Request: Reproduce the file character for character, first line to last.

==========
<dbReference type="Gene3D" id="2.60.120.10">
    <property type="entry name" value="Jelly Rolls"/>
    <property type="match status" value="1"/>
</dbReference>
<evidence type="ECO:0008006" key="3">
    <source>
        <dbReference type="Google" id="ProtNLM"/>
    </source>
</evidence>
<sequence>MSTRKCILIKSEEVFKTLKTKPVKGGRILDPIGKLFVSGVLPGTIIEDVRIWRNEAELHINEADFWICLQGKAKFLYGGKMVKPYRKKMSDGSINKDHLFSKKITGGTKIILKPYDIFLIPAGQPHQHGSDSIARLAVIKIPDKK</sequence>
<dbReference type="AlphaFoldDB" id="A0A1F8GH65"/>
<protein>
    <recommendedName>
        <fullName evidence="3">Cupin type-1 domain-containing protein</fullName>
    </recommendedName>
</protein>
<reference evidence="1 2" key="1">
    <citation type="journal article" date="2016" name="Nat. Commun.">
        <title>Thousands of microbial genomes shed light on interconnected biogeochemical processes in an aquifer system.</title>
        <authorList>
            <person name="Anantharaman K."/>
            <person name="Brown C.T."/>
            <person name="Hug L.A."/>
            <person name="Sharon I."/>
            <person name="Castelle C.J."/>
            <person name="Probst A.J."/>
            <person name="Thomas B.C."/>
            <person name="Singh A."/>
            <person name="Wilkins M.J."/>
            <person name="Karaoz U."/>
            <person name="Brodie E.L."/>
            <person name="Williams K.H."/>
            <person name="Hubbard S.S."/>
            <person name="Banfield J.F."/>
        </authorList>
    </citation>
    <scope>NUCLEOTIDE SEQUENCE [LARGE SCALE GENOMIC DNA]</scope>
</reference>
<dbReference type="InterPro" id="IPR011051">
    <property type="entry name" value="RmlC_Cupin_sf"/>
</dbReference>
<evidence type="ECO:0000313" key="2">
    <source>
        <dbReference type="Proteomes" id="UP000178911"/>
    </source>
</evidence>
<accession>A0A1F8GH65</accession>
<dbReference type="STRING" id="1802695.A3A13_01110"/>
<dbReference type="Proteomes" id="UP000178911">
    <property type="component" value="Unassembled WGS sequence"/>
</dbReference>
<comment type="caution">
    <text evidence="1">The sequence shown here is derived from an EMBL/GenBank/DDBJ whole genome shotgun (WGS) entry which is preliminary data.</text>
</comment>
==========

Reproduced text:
<dbReference type="Gene3D" id="2.60.120.10">
    <property type="entry name" value="Jelly Rolls"/>
    <property type="match status" value="1"/>
</dbReference>
<evidence type="ECO:0008006" key="3">
    <source>
        <dbReference type="Google" id="ProtNLM"/>
    </source>
</evidence>
<sequence>MSTRKCILIKSEEVFKTLKTKPVKGGRILDPIGKLFVSGVLPGTIIEDVRIWRNEAELHINEADFWICLQGKAKFLYGGKMVKPYRKKMSDGSINKDHLFSKKITGGTKIILKPYDIFLIPAGQPHQHGSDSIARLAVIKIPDKK</sequence>
<dbReference type="AlphaFoldDB" id="A0A1F8GH65"/>
<protein>
    <recommendedName>
        <fullName evidence="3">Cupin type-1 domain-containing protein</fullName>
    </recommendedName>
</protein>
<reference evidence="1 2" key="1">
    <citation type="journal article" date="2016" name="Nat. Commun.">
        <title>Thousands of microbial genomes shed light on interconnected biogeochemical processes in an aquifer system.</title>
        <authorList>
            <person name="Anantharaman K."/>
            <person name="Brown C.T."/>
            <person name="Hug L.A."/>
            <person name="Sharon I."/>
            <person name="Castelle C.J."/>
            <person name="Probst A.J."/>
            <person name="Thomas B.C."/>
            <person name="Singh A."/>
            <person name="Wilkins M.J."/>
            <person name="Karaoz U."/>
            <person name="Brodie E.L."/>
            <person name="Williams K.H."/>
            <person name="Hubbard S.S."/>
            <person name="Banfield J.F."/>
        </authorList>
    </citation>
    <scope>NUCLEOTIDE SEQUENCE [LARGE SCALE GENOMIC DNA]</scope>
</reference>
<dbReference type="InterPro" id="IPR011051">
    <property type="entry name" value="RmlC_Cupin_sf"/>
</dbReference>
<evidence type="ECO:0000313" key="2">
    <source>
        <dbReference type="Proteomes" id="UP000178911"/>
    </source>
</evidence>
<accession>A0A1F8GH65</accession>
<dbReference type="STRING" id="1802695.A3A13_01110"/>
<dbReference type="Proteomes" id="UP000178911">
    <property type="component" value="Unassembled WGS sequence"/>
</dbReference>
<comment type="caution">
    <text evidence="1">The sequence shown here is derived from an EMBL/GenBank/DDBJ whole genome shotgun (WGS) entry which is preliminary data.</text>
</comment>